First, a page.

EDUCAUSE recently kicked off a discussion with Clifford A. Lynch, Executive Director of the Coalition for Networked Information, by asking: "How would you define digital scholarship?"
Digital scholarship is an incredibly awkward term that people have come up with to describe a complex group of developments. The phrase is really, at some basic level, nonsensical. After all, scholarship is scholarship. Doing science is doing science. We don't find the Department of Digital Physics arguing with the Department of Non–Digital Physics about who's doing "real" physics.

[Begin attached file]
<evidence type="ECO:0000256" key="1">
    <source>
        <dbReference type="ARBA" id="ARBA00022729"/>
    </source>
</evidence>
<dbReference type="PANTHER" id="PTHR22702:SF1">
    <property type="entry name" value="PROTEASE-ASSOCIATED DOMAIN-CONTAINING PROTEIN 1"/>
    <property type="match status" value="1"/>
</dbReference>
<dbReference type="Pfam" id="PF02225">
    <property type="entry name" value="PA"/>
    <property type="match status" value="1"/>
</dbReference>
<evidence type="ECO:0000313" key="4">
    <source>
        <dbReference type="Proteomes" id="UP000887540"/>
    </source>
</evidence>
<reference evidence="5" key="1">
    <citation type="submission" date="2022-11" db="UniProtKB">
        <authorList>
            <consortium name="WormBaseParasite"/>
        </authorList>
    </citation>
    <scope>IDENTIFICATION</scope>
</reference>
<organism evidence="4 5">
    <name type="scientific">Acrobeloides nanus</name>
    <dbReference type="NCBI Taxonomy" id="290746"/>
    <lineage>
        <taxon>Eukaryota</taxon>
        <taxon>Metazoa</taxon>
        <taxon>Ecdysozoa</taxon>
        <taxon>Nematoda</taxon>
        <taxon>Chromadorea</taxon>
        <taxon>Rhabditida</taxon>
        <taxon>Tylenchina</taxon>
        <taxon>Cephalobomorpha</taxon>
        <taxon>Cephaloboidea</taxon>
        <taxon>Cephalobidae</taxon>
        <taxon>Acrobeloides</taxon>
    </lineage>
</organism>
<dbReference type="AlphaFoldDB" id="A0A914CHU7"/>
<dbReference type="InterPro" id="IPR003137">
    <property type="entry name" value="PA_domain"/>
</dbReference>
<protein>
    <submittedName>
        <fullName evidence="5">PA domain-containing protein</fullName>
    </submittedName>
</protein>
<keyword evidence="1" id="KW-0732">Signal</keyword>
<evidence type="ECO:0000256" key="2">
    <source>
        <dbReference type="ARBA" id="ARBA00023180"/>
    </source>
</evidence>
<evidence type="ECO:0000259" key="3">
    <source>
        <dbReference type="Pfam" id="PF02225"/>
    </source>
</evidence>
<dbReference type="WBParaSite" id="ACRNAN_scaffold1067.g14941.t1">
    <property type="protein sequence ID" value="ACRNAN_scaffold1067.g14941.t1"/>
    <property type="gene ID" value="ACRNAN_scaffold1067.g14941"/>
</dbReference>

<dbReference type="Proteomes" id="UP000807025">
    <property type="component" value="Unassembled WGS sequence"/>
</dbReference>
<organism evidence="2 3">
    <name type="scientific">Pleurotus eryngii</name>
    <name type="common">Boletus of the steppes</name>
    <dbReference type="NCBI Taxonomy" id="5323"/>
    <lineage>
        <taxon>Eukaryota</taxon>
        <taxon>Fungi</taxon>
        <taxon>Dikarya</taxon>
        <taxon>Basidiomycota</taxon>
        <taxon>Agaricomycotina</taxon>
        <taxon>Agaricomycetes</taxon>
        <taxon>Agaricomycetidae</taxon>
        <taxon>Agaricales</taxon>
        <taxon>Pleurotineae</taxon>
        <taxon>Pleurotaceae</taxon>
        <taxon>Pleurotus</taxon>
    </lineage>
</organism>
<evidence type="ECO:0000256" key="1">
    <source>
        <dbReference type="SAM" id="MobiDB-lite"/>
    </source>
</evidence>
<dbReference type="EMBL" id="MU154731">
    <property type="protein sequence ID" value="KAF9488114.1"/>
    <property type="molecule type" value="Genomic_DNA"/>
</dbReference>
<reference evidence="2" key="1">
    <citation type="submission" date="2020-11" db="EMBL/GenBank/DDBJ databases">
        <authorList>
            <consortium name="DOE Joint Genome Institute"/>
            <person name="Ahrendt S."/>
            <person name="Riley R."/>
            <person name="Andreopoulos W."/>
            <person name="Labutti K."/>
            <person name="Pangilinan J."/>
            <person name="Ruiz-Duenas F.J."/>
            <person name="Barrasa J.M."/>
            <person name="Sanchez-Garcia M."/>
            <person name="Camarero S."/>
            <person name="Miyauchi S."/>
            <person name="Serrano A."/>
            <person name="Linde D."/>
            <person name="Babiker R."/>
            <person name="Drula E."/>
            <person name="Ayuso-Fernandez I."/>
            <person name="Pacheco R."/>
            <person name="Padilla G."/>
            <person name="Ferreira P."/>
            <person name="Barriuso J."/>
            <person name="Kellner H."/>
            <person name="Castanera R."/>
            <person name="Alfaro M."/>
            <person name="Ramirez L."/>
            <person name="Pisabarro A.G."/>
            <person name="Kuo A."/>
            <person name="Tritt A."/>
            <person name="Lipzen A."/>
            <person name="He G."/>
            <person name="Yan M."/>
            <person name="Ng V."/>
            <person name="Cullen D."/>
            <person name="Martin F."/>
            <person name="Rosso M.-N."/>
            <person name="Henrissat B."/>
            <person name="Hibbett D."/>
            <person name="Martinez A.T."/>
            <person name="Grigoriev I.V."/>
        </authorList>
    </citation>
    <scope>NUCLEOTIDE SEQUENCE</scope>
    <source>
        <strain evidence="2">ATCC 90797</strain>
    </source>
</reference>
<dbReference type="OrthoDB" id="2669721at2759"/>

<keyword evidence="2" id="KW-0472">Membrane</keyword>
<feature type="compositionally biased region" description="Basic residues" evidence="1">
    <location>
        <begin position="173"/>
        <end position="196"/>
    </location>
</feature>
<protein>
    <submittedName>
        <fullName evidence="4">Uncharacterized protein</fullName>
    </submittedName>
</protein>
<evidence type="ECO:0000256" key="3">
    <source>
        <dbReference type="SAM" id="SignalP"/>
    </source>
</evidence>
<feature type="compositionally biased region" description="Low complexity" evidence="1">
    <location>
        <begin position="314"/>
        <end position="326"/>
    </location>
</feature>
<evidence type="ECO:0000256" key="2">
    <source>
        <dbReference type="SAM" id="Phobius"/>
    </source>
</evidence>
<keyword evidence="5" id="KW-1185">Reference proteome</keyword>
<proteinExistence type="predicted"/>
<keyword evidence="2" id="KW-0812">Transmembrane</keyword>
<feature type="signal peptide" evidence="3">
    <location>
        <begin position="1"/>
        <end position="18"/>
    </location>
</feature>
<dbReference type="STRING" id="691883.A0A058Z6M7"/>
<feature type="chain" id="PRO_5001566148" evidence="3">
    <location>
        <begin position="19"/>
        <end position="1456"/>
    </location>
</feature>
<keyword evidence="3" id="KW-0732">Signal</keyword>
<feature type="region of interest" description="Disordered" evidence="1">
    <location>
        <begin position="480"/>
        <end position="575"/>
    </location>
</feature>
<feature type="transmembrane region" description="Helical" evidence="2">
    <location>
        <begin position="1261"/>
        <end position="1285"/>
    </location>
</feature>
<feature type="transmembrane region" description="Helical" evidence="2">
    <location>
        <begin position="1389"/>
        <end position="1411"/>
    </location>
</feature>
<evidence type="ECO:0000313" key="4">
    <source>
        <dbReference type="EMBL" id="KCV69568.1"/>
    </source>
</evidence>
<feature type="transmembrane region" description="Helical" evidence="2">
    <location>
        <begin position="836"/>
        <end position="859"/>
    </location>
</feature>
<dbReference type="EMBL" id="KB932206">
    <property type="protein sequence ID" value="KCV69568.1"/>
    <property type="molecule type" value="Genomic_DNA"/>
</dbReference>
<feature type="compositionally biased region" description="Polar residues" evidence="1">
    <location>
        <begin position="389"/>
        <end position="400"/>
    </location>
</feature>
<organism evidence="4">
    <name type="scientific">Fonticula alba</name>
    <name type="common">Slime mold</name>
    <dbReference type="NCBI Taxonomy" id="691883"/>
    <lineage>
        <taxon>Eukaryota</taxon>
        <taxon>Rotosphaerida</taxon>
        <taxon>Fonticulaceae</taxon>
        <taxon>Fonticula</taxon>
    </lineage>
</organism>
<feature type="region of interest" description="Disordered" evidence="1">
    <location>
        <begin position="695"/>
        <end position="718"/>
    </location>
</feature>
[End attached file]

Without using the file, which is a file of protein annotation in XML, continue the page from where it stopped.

Interestingly, one of the first terms that people used for digital scholarship as a large-scale phenomenon was e-science; this was popular in the United Kingdom in the very late 1990s and early 2000s. While helpful for funding agencies, the term puzzled scientists, who might say: "We don't do e-biology. We do biology. And in our biological research, we use technologies that are constantly changing and improving."
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